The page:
Nigeria isn’t doing enough to reduce tobacco use. Here’s why
Tobacco remains the biggest public health threat, killing more than seven million people globally every year. The World Health Organisation (WHO) has recognised progress in Nigeria, but concerns remain about effective implementation.
Nigeria is a key tobacco industry market in Africa because of its population size and access to other markets in the region. One of the largest publicly traded tobacco companies in the world, British American Tobacco, built a state-of-the-art manufacturing plant in the country in 2003 to service West African countries. In 2016, BAT opened its new West Africa Head Office in Lagos.
A Global Adult Tobacco Survey done six years ago estimated that 4.5 million Nigerian adults smoked. The country has an estimated population of 198 million. Nearly a third of the adult population was exposed to secondhand smoke.
Nigeria started trying to regulate tobacco smoking in the 1970s. But it only enacted its first tobacco smoking control decree in 1990. This made Nigeria one of the first African countries to regulate tobacco. But the decree became less and less relevant because the government didn’t raise public awareness or prioritise implementation.
In 2005, Nigeria signed the WHO Framework Convention on Tobacco Control. But it took until 2015 to pass a law, the National Tobacco Control Act to implement the framework.
Nigeria’s 2015 National Tobacco Control Act was an improvement on the 1990 Actbecause, among other things, it:
regulated the interaction of government and industry,
regulated e-cigarettes, and other tobacco products,
established the National Tobacco Control Committee (a multisectorial coordinating mechanism) and a Tobacco Control Fund, and
stipulated more stringent measures for violating the law.
But the law had lots of loopholes. And three years later it still hasn’t been implemented.
Why implementation is moving so slowly
The non-implementation of the 2015 tobacco law is due to problematic clauses slipped in late in the process of passing it.
In particular, the act includes the unprecedented requirement that regulations prepared by the federal ministry of health must be approved by the National Assembly. This additional step slows down the process. It also provides another opportunity for the tobacco industry to block progress.
The regulations have not yet been submitted to the National Assembly.
The law also requires the Standards Organisation of Nigeria, a body that regulates products, to issue guidelines for regulating tobacco products.
A major problem with the organisation is that the tobacco industry dominates its processes. For example, tobacco industry representatives outnumber those from other agencies on the committee that writes the guidelines.
The Standards Organisation has defended this situation by saying it is mandated by law to include the industry. But having the tobacco industry on the committee is a serious impediment to developing effective regulations.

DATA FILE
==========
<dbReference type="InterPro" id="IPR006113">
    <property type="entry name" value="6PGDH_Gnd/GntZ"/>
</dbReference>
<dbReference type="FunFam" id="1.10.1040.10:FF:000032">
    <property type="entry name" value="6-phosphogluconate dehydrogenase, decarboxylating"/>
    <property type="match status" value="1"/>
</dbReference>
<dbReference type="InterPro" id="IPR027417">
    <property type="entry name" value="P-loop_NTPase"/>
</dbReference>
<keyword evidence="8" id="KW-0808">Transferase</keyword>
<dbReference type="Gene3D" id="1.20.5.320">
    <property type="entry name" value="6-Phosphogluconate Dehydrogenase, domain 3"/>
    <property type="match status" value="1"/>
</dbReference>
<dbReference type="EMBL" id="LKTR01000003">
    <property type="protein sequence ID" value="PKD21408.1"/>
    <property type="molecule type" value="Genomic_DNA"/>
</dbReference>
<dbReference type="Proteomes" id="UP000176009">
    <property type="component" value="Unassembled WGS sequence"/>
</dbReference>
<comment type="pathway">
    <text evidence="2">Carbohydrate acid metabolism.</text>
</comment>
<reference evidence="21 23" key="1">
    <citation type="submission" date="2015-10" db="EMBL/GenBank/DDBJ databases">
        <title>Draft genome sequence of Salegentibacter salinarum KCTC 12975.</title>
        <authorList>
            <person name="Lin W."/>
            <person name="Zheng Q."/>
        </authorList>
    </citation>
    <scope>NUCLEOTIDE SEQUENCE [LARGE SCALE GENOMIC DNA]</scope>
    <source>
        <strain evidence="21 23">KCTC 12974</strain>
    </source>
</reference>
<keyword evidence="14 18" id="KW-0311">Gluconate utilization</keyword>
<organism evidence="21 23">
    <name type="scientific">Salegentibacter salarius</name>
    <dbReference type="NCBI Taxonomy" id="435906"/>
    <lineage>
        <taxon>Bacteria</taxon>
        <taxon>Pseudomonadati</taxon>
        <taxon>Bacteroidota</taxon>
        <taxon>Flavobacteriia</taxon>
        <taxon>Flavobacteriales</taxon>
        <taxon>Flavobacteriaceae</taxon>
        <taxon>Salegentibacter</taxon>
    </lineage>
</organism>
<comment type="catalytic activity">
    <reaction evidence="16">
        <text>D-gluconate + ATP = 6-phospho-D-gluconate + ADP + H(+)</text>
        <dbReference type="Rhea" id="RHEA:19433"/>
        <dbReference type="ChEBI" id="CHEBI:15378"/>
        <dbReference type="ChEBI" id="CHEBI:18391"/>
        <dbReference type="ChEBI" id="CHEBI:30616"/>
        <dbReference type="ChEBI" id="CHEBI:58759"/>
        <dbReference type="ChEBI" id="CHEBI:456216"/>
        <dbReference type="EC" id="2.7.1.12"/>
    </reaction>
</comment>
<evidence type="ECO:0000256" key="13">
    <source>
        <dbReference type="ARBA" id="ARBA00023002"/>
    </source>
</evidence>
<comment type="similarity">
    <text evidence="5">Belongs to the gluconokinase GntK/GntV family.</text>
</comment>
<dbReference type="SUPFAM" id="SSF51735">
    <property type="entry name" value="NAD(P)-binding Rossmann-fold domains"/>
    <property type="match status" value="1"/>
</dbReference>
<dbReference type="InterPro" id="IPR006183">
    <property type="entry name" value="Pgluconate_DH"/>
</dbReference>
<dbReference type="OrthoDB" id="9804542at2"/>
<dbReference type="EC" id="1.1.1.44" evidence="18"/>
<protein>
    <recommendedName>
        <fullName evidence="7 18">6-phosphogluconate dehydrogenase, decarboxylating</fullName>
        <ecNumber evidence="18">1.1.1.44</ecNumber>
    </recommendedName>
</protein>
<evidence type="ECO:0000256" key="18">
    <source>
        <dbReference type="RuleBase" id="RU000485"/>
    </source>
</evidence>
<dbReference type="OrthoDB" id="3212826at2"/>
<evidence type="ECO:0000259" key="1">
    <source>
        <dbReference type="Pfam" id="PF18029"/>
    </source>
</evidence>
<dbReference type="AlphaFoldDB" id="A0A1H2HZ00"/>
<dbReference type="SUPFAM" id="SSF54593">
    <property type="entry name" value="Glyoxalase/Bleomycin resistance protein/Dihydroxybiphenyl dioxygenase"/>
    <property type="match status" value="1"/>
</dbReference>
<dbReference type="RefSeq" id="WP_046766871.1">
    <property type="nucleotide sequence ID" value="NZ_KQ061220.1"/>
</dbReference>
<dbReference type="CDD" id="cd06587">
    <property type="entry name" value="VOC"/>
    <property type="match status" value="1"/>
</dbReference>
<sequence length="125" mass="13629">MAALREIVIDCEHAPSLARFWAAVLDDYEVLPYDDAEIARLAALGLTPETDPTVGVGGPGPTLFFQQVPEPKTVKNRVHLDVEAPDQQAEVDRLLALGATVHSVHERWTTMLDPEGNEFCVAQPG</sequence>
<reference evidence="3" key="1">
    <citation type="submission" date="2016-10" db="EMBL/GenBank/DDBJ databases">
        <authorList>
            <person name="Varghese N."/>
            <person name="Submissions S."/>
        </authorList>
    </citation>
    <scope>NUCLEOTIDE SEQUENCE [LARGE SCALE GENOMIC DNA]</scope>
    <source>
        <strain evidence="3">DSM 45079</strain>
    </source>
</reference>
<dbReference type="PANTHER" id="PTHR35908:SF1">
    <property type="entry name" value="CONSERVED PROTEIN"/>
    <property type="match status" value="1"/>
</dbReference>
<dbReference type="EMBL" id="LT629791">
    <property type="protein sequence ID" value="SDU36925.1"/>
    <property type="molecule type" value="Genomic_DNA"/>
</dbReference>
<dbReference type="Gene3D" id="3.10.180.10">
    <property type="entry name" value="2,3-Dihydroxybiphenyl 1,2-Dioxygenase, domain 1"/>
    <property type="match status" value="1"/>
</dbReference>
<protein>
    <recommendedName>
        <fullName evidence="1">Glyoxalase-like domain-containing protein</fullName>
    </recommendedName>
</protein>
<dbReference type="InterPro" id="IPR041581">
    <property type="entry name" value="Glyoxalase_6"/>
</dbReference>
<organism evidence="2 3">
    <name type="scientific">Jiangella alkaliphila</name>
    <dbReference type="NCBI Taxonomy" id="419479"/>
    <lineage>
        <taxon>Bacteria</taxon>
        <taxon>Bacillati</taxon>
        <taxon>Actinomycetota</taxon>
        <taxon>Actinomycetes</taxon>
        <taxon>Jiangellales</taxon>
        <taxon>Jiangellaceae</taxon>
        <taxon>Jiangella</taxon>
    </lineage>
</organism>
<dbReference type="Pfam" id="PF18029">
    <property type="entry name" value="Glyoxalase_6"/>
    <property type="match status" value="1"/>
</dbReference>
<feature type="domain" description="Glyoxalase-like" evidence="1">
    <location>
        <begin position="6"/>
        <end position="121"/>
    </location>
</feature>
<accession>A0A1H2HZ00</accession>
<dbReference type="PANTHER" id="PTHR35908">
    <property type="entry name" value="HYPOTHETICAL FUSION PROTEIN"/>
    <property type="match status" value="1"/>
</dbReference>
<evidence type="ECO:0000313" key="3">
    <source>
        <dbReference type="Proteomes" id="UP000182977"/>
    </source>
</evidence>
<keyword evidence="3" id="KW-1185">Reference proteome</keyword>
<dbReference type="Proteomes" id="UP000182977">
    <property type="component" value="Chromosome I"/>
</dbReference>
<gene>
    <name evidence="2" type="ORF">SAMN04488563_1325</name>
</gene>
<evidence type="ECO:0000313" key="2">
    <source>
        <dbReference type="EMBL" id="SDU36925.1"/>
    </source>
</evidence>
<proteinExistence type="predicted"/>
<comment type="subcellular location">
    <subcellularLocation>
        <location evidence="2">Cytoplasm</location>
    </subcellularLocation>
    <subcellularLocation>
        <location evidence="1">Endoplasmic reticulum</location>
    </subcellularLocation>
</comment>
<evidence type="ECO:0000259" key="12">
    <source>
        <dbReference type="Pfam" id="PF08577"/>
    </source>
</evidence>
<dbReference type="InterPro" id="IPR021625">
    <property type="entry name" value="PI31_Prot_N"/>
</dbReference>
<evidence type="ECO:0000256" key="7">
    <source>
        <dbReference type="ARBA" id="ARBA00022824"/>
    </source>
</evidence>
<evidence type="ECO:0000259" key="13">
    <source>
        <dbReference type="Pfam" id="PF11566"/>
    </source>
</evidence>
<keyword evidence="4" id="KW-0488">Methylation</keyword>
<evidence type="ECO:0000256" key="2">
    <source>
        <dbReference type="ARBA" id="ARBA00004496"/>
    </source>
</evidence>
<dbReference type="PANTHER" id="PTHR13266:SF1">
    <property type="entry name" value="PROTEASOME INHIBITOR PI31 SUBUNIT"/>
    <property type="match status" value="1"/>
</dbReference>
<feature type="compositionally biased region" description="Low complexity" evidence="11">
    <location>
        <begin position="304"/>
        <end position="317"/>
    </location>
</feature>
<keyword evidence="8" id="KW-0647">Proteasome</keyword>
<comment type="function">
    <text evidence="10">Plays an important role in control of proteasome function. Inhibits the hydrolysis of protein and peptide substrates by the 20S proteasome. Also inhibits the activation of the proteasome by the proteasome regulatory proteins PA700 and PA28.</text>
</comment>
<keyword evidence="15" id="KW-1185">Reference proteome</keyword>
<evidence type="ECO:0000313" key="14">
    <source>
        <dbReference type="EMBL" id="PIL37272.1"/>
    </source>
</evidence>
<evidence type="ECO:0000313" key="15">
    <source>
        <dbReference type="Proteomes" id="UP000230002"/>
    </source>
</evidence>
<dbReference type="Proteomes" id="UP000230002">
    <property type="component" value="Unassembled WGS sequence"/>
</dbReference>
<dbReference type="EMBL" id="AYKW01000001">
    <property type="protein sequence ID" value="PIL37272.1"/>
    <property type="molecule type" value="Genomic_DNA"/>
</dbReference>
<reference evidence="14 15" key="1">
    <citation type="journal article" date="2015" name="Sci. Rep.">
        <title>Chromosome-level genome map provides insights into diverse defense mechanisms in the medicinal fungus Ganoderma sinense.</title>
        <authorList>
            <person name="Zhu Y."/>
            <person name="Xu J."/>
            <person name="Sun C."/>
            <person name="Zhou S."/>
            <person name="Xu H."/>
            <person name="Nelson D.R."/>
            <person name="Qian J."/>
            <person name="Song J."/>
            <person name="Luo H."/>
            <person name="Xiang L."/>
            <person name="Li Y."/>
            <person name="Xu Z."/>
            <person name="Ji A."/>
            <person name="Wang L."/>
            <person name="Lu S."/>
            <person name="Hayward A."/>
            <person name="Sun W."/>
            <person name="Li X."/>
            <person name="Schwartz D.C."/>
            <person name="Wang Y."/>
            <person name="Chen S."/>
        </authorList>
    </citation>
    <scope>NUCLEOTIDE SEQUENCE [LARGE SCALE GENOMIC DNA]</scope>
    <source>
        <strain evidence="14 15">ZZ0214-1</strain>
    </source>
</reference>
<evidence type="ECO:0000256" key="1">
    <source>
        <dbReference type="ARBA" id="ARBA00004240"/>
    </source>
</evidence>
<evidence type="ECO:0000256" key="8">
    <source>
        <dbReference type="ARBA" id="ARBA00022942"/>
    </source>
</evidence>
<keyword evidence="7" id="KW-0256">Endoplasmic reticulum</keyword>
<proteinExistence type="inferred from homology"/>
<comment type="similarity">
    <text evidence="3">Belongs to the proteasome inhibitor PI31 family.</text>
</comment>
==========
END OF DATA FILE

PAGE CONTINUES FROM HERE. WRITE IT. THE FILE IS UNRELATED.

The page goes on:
Another problem with these guidelines is that they only cover cigarettes at present, not all tobacco products. This leaves snuff, hookah, pipe, and e-cigarettes without any regulatory guidelines.
The tobacco industry in Nigeria is aware of every move the government makes even before new measures are introduced. This is because it has representatives on the regulatory committee as well as through membership of the National Tobacco Control Committee. This means that the industry is in a position to mobilise against any new regulations.
These situations represent clear conflicts of interest and violate Article 5.3 of the WHO’s framework which commits parties to insulate public health policy making process from the tobacco industry’s interference.
Fresh efforts have been made to close the loopholes in the 2015 law by getting an updated law through the Senate. This includes ensuring that there is zero industry interference.
Because of its size, Nigeria has the potential to boost the global anti-tobacco movement. But this requires it to have comprehensive laws in place that are compliant with the Framework Convention on Tobacco Control. And that are properly implemented and
Advocates and policymakers in other African and low and middle income countries should learn from Nigeria’s experience and focus on making laws that are strong from the outset.
And since the tobacco industry is a major threat to comprehensive and effective tobacco control policies, countries should ensure strict compliance with the framework to ensure non-interference – direct or indirect.
The other step the Nigerian government needs to address is the fact that tobacco control is massively underfunded. Tobacco control is mostly funded by international donor agencies rather than the government. It’s time the government took responsibility for the lives of its people and adequately fund tobacco control activities.
* Catherine Egbe is a specialist scientist at the SA Medical Research Council. Stanton Glantz is a Professor of Medicine, University of California, San Francisco and Stella Bialous is an Associate Professor, School of Nursing and Center for Tobacco Control Research and Education, University of California, San Francisco. This article was first published on The Conversation Africa here.